Isak Dinesen Reading Søren Kierkegaard
On Christianity, Seduction, Gender, and Repetition

Mads Bunch

Germanic Literatures 13

Legenda

3 April 2017  •  198pp

ISBN: 978-1-781884-93-5 (hardback)  •  RRP £75, $99, €85

ISBN: 978-1-781884-94-2 (paperback, 30 September 2018)  •  RRP £9.99, $12.50, €12.50

ISBN: 978-1-781884-95-9 (JSTOR ebook)

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Not only did Isak Dinesen (Karen Blixen, 1885-1962) read the works of her fellow-countryman, the Danish philosopher Søren Kierkegaard (1813-1855), closely, she also created a surprisingly large number of tales that critically engage Kierkegaard’s works. In this thorough comparative study, Mads Bunch uncovers Dinesen’s exploration of Kierkegaard and shows how Dinesen in her tales subverts major ideas from Kierkegaard’s works concerning Christianity, seduction, gender and repetition. Bunch also shows how Dinesen’s critical engagement with the ideas of Kierkegaard runs throughout her oeuvre and develops from the early tale ‘Carnival’ (1926-27) to ‘The Dreamers’ (1934), ‘The Pearls’ (1942), ‘Babette’s Feast’ (1950) and her last tale ‘Ehrengard’ (1963). Bunch’s close readings reveal that Dinesen’s ironical counter-tales concerning Kierkegaard border at times on sheer parody.

Mads Bunch is an Assistant Professor at the University of Copenhagen.

Reviews:

  • ‘The claim is that Dinesen’s reading of and interest in Kierkegaard are neglected within Dinesen research. Although various scholars have analysed certain texts in the light of Kierkegaard, I think Bunch is right. There has been no in-depth study of Kierkegaard’s significance for Dinesen prior to his book. Hence, [this book] is a valuable contribution to a more extensive understanding and documentation of the textual relation between the two Danish authors.’ — Tone Selboe, Modern Language Review 113.4, October 2018, 904-06 (full text online)

Contents:

i-vi
Isak Dinesen Reading Søren Kierkegaard: Isak Dinesen Reading Søren Kierkegaard
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vii-viii
Table of Contents
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ix-ix
Acknowledgements
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x-xiv
Textual Notes
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1-6
Introduction
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9-18
Chapter 1 Dinesen’s Interest in Kierkegaard Before Seven Gothic Tales (1934)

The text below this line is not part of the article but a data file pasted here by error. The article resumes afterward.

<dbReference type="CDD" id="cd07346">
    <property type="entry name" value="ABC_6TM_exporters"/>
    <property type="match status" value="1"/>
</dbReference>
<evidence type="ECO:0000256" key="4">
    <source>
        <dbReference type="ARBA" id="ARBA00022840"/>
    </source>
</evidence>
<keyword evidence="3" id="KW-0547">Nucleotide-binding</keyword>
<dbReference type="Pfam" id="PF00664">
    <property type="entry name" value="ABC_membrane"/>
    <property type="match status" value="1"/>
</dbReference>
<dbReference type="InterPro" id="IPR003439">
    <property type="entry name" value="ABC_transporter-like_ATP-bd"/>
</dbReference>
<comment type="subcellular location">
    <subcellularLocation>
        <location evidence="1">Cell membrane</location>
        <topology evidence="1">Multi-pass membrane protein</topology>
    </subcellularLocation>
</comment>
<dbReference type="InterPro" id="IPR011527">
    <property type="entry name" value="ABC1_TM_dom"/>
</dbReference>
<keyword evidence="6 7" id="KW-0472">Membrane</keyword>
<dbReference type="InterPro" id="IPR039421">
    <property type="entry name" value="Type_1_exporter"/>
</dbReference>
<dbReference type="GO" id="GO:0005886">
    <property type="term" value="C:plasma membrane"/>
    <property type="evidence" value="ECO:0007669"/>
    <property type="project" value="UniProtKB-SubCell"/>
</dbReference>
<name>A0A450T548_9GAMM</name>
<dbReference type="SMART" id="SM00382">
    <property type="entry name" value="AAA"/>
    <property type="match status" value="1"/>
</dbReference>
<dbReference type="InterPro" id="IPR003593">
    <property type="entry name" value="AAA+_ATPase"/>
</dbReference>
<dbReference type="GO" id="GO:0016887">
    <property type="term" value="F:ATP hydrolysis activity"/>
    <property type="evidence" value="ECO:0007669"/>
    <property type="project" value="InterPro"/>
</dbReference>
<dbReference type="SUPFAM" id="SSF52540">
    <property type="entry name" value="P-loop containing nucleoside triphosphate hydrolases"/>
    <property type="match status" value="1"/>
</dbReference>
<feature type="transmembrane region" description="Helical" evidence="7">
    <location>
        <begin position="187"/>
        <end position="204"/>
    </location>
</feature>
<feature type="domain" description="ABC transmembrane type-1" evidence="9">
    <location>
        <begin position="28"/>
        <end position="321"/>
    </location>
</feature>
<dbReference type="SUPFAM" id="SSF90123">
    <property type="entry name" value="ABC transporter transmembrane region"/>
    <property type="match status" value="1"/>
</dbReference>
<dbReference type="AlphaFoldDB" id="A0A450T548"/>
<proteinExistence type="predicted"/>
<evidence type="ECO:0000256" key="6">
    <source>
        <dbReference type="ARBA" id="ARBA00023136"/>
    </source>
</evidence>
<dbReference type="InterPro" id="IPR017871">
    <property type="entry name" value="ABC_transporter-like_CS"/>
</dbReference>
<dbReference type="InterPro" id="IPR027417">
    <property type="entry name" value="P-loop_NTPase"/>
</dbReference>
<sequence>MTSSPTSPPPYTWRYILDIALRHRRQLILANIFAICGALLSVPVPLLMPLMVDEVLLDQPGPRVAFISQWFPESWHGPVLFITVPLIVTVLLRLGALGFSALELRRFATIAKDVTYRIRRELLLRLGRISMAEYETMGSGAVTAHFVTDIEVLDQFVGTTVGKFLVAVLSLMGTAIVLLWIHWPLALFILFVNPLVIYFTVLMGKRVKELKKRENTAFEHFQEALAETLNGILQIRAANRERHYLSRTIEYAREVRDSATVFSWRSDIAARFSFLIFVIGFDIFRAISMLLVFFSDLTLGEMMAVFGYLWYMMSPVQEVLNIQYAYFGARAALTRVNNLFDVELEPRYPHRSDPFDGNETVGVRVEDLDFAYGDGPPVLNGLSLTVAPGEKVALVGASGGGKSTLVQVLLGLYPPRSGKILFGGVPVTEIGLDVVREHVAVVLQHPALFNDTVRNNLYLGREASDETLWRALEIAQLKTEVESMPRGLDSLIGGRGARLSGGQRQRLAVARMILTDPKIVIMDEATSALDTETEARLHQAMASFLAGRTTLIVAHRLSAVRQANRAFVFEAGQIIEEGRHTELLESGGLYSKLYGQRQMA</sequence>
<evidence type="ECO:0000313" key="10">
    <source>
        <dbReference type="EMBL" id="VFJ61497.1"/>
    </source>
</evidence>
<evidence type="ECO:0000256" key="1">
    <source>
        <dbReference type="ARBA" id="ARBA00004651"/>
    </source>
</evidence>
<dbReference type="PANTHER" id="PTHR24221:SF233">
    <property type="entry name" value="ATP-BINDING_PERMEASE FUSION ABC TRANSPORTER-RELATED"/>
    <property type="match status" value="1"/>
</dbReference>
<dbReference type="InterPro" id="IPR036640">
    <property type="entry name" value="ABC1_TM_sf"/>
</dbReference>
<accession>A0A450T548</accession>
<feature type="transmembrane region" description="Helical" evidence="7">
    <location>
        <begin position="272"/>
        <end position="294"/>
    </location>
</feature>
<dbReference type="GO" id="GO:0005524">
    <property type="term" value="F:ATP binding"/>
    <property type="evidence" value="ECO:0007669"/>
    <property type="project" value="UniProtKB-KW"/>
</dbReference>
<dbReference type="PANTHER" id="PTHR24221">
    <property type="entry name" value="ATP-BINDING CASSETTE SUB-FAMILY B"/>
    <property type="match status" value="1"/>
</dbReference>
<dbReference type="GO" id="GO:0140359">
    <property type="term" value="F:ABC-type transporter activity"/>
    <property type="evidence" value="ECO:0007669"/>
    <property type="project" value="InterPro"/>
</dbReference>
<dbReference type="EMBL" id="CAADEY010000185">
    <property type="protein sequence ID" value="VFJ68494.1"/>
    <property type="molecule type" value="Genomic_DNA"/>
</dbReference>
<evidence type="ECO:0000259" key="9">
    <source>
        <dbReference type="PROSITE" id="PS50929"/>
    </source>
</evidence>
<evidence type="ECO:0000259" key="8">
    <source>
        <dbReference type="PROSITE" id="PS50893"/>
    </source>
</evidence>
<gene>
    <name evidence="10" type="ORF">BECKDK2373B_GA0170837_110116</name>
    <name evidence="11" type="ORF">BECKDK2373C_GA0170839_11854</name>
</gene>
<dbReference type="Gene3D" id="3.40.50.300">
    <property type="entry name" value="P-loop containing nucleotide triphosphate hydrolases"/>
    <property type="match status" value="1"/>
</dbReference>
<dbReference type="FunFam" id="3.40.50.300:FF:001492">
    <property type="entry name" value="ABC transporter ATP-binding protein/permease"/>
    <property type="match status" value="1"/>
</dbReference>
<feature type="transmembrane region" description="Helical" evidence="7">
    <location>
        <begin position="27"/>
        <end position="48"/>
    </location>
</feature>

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19-26
Chapter 2 Kierkegaard, Brandes, and Dinesen: Lucifer’s Fire
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27-32
Chapter 3 Kierkegaard, Høffding, and Dinesen: Poetics of Irony
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33-36
Chapter 4 Dinesen’s Combined Knowledge of Kierkegaard
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39-42
Chapter 5 Kierkegaard, Christianity, and Dinesen: Influence From Brandes and Høffding
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43-58
Chapter 6 the Gospel of Nature and Joy: Sandhedens Hævn and Frygt Og Bæven
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59-70
Chapter 7 the Concept of Christi-Anxiety: ‘the Pearls’ and Begrebet Angest
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73-78
Chapter 8 Early Female Seducers: ‘Carnival’ and ‘the Young Soren Kierkegaard’
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79-88
Chapter 9 the Tragic Female Don Juan: ‘the Dreamers’ and A’s Don Juan Essay
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89-111
Chapter 10 the Seducer Seduced: ‘Ehrengard’ and ‘Forførerens Dagbog’
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112-120
Chapter 11 Kierkegaard, Sexuality, and ‘the Secret Note’
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123-125
Chapter 12 Women at the Symposium: ‘Carnival’ and ‘in Vino Veritas’
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126-136
Chapter 13 Woman. God(dess) of Man: ‘the Deluge at Norderney’, ‘the Diver’, and Enten — Eller. Anden Deel.
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139-155
Chapter 14 the Demonic Bachelor-Aesthete: ‘the Poet’ and Gjentagelsen
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156-169
Chapter 15 Nemesis of the Aesthetic: ‘Babette’s Feast’ and Kierkegaard’s Three Stages
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170-173
Chapter 16 Conclusion: Isak Dinesen and Søren Kierkegaard
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174-178
Bibliography
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179-181
Index of Names and Texts
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182-184
Subject Index
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Bibliography entry:

Bunch, Mads, Isak Dinesen Reading Søren Kierkegaard: On Christianity, Seduction, Gender, and Repetition, Germanic Literatures, 13 (Cambridge: Legenda, 2017)

First footnote reference: 35 Mads Bunch, Isak Dinesen Reading Søren Kierkegaard: On Christianity, Seduction, Gender, and Repetition, Germanic Literatures, 13 (Cambridge: Legenda, 2017), p. 21.

Subsequent footnote reference: 37 Bunch, p. 47.

(To see how these citations were worked out, follow this link.)

Bibliography entry:

Bunch, Mads. 2017. Isak Dinesen Reading Søren Kierkegaard: On Christianity, Seduction, Gender, and Repetition, Germanic Literatures, 13 (Cambridge: Legenda)

Example citation: ‘A quotation occurring on page 21 of this work’ (Bunch 2017: 21).

Example footnote reference: 35 Bunch 2017: 21.

(To see how these citations were worked out, follow this link.)


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